Given how race week had progressed, the blue riband Senior TT was “billed” as a straight “heavyweight bout” between the two guys who had shared all the other race wins. Hicky v Dunlop – over six laps, not twelve rounds. In reality, it ended up being, if not an emphatic Peter Hickman win, a comfortable victory for the Lincolnshire racer. And, on this occasion, it was Dean Harrison who ran him closest in a hugely deserved runners up place with Dunlop third.
Dunlop seemed to struggle with a couple of set up changes made to his bike’s suspension and appeared to accept during the race itself that he would need to wait until next year before he could again challenge for his next TT win.
But Hickman was staggeringly fast again. Much is made of the fact that he often takes time to build up to speed in TT races, (in relative terms!), before he hits his groove and starts pulling out super-fast laps. But in this year’s Senior, Hickman put the hammer down from the word go. At 135.53 mph, his first lap was the fastest ever from a standing start which he then backed up with a 135.507 mph on lap two - a new Senior TT lap record. He maintained phenomenal form to set the fastest ever six lap TT race in history. It was a huge statement.
If bike preparation and set up can at times seem more akin to a bit of rocket science, the racing itself is a matter of who’s fastest on the day. And when one looks at the stats for this year the picture’s fairly clear. Of the top ten fastest laps of TT 2023, Hickman posted six, Dunlop four. And the four fastest belonged to….. Hickman.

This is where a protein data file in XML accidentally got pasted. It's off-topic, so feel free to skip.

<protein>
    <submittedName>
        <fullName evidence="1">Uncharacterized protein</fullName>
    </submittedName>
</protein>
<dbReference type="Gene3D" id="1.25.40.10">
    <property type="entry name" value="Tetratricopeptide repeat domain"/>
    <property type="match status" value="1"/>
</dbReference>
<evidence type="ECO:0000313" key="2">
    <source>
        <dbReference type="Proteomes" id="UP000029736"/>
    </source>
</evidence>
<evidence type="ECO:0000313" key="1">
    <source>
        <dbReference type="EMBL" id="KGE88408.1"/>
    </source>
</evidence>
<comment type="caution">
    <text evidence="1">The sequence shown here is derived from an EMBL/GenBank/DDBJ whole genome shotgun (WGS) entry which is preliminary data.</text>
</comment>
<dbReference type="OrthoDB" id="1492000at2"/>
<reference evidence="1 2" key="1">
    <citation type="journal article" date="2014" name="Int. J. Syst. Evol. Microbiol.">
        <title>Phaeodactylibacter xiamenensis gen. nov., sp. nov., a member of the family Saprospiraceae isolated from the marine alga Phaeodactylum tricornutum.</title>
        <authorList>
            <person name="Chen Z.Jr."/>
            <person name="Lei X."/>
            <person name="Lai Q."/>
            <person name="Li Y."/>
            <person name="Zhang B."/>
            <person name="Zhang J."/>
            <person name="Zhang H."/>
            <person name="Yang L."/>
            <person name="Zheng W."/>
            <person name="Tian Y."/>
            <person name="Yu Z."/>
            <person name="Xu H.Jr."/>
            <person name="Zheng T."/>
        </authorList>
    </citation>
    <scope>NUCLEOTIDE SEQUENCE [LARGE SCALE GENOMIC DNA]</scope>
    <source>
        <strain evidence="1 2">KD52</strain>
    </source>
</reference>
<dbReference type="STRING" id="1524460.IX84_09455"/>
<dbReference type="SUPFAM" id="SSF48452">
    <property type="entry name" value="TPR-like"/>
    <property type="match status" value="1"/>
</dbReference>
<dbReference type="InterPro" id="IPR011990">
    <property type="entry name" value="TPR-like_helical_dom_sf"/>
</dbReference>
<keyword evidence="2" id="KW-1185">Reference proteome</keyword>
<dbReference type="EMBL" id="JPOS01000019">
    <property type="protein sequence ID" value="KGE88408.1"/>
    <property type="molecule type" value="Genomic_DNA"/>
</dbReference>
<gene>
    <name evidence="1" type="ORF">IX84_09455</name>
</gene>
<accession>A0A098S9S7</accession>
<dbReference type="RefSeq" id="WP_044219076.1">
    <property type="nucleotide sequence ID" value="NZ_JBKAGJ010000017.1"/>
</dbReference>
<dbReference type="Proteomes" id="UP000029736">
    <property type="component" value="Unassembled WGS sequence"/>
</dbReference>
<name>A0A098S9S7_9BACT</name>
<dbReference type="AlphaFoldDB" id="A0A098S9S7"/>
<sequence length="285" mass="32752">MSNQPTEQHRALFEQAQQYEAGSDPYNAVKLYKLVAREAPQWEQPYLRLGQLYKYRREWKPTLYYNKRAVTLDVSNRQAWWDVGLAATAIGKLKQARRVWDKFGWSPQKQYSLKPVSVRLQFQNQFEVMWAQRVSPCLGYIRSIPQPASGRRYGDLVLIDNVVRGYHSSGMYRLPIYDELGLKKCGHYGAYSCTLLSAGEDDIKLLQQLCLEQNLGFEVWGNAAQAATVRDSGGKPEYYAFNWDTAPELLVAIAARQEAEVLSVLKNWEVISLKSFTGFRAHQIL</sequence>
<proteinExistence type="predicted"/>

There were so many other fine performances to mention it’s impossible to do justice to them all. Nevertheless, big “shout outs” for……..Josh Brookes - returning to the TT after five years and taking his first TT podium and achieving a new PB of 132.5 mph; Pierre Yves Bian’s second in Supertwin 2; the brilliant Birchall Brothers – double win and first 120 mph lap (repeated in race two); Pete Founds / Jevan Walmsley who also lapped at over 120 mph in Sidecar 2; Cork’s Mike Browne who secured his first TT podium and who looked like a “shoe-in” for a first win following Dunlop’s retiral in Supertwin 2 – only for his own Paton to pack in; Jamie Coward for a podium (his second) in the opening Supertwins race and winning “top privateer” award third year in a row.
But the final “bow of respect” has to go to the “Big Three.” Because in Hickman, Dunlop and Harrison we’re witnessing a golden period – a “Federer, Djokovic and Nadal” - like era in motorcycle road racing.
TT 2024 anyone? We can’t bloomin’ wait.
Sincere condolences to the family and friends of Spanish rider Rual Torras (05/09/76 – 07/06/23) who lost his life competing in the opening Supertwin race.